As I read online, I bookmark resources I find interesting and useful. I share these links periodically here on my blog. This post includes links on AI image and video tools and tips, pricing elearning and ILT development, and how to grab the attention of learners.
AI image and video tools and tips
Tom Kuhlmann has been posting tips and what he’s learning while creating illustrated characters with Midjourney. He built a quick course in Rise with tips on how he generates the images plus how he edits them afterwards. One of the key points is that to really get a series of character images that look like the same character, you’re going to have to do some additional image editing. Tools like Midjourney just aren’t ready to do that kind of consistency across a series of images yet.
AI Image generation tool. Unlike Midjourney and many other tools, this tool can generate text accurately. For example, include in the prompt “a sign that says “Elearning Development,” and that exact text will appear in your image. (The robot painting image above was created in Ideogram.)
Artflow has tools for creating character images and videos with automated voices. The free version is for noncommercial use only, but the paid plans can be used for commercial uses. The samples have some AI weirdness in the uncanny valley, as is seen in a lot of the image to video conversions, but this looks like a fun tool to explore.
Interesting concept for creating interactive video based on text prompts. This uses the Synthesia avatars and voices, with paid options for custom avatars. I wonder if you could use this for creating conversation simulations for training like branching scenarios. The free plan appears to have enough features to experiment with it and create a sample.
Pricing elearning and ILT development
I appreciate the detailed breakdowns of time estimates per task in this article. This would be a very helpful way to create a project plan, even if you’ve never created an ILT or elearning course before. However, note the caveat about the hourly rate at the bottom. The calculator uses $60 or $65/hour for pricing, but that’s what a vendor would pay its own employees. If you’re buying from a vendor, the cost is likely much higher. (Although apparently I’m not taking nearly enough profit for myself if vendors are typically pricing at 2.5 times their cost.)
How much should you pay for a learning solution? Why does one vendor quote $5,000 and another $20,000? At its core, the price of a learning solution is a very simple equation – Rate x Effort = Price.
For those organizations that buy learning from third-party vendors these prices may seem quite low, and they are. The $65 rate is commensurate with what one of those companies would pay an employee but does not include all of the overheads, cost of sale, and profit that company would typically account for in the price. As a rule of thumb, a custom learning company will price at about 60% gross margin, which in short-hand means you multiple direct costs by 2.5.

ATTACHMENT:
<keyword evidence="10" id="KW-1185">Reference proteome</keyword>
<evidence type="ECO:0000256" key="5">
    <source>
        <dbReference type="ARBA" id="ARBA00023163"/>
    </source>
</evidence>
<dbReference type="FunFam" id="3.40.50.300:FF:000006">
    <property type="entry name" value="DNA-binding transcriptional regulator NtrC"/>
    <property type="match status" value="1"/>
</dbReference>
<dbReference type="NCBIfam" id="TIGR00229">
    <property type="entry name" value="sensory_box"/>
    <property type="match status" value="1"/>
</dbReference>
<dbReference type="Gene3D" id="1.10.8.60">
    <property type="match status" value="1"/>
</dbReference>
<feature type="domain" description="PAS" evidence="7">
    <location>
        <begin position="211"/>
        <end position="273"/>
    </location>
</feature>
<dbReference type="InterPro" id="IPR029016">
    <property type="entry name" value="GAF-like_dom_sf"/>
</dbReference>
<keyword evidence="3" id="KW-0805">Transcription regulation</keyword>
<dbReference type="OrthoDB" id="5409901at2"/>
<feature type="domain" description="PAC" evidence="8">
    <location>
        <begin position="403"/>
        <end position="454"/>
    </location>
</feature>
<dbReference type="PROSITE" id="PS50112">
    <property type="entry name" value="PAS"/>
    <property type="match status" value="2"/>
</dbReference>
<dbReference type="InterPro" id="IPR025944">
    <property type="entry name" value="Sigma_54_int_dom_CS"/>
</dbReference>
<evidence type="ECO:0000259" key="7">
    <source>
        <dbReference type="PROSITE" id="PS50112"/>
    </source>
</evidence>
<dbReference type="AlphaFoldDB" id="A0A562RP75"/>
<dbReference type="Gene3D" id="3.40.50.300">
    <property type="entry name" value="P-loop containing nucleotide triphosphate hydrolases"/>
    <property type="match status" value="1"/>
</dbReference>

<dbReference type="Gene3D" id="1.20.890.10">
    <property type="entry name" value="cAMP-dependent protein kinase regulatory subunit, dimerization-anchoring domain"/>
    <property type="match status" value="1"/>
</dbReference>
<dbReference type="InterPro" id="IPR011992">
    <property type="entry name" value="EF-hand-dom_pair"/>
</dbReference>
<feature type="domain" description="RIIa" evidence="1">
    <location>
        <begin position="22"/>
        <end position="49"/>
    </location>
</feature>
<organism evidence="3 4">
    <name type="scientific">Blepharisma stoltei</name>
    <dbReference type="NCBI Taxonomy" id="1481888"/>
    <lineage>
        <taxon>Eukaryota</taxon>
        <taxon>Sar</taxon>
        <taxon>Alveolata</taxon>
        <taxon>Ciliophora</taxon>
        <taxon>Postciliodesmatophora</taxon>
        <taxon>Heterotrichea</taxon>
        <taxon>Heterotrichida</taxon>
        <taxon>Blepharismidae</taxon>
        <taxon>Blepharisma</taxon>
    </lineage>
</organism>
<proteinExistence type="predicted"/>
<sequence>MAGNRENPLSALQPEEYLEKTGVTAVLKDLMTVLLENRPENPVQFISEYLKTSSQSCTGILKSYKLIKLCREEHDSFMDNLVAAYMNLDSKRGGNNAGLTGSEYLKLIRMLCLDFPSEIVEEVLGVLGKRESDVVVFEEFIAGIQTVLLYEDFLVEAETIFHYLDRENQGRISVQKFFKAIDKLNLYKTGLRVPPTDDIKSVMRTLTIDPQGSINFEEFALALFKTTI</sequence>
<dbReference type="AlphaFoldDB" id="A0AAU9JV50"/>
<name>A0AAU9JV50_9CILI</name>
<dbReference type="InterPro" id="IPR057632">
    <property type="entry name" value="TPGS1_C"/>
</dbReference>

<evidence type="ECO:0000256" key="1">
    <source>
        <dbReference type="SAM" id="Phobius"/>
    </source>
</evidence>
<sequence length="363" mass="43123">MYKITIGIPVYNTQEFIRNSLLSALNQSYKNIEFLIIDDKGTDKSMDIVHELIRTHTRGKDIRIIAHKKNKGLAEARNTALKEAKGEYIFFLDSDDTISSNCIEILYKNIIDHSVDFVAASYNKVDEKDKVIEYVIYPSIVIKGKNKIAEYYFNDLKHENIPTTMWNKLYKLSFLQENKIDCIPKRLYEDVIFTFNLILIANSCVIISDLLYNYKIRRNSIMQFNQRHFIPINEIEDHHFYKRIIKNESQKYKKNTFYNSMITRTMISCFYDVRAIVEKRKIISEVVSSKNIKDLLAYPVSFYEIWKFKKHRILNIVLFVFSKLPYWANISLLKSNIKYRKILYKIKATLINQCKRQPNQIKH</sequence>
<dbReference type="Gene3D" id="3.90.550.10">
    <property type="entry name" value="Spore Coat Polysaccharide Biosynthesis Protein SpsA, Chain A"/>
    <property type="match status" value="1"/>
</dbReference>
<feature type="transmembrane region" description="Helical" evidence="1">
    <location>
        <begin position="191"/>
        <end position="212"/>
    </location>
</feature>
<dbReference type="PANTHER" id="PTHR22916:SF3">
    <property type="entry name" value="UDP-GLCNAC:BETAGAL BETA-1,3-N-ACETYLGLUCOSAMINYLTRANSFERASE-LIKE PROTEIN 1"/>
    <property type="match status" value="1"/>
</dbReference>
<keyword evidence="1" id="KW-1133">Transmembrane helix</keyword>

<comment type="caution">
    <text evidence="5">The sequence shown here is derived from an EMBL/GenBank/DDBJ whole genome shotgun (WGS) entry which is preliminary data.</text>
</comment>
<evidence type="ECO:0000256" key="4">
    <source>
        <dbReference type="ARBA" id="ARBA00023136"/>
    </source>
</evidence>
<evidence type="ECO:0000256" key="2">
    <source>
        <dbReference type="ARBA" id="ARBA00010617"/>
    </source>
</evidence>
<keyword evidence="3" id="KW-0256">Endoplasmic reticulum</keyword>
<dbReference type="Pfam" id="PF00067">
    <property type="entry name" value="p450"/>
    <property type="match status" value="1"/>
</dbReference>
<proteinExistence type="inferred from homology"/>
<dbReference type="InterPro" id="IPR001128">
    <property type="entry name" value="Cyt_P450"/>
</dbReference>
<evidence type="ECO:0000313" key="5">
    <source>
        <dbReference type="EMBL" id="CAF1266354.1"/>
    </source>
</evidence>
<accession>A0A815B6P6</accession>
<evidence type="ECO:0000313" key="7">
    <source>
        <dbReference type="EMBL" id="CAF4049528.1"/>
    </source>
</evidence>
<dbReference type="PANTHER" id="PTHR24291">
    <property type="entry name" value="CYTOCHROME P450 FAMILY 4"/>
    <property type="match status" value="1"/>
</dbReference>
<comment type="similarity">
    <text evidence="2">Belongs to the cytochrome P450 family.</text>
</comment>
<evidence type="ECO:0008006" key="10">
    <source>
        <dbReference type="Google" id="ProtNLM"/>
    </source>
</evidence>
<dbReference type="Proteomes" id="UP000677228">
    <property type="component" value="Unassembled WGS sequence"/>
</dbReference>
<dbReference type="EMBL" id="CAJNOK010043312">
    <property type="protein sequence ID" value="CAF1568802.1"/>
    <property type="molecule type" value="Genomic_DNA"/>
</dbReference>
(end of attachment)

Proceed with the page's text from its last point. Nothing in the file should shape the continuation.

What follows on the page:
Anna Sabramowicz explains the value of project-based pricing rather than hourly pricing. I’m quoting her two examples of pricing packages as a comparison point (although based on the comments and discussion, I suspect these aren’t actually real prices). In practice, project-based pricing can be great…or it can be awful if you didn’t get the scope right.
– Interactive Story: $15,000
Includes needs analysis, scripting for one 7 question interactive story, custom graphics and feedback documentation.
– Instructional Design Sprint: $7,500
One week intensive ID sprint – analysis, design, dev, revisions. For quick turnaround projects.
Ways to grab learners’ attention
I appreciate how this post includes examples of how to grab learner’s attention with stories and other tactics rather than just listing the full formal learning objectives. This article cites my blog post on learning objectives.
Next example: a training on “Cryogenic nitrogen and associated dangers”. We started this training with an impactful image: An industry hall, exit door in the back and some materials obstructing the exit. All of a sudden, a cryogenic fog sets up, making it impossible to see the floor. Question to the learner was: Find your way out, without stumbling (and thus suffocating). Remember the materials? Remember you are dealing with nitrogen? Without explicitly listing learning objectives in the beginning of the e-Learning, we captured learners’ attention, making them eager to learn more about other characteristics of nitrogen and the safety measures in such environments.-Karen Philips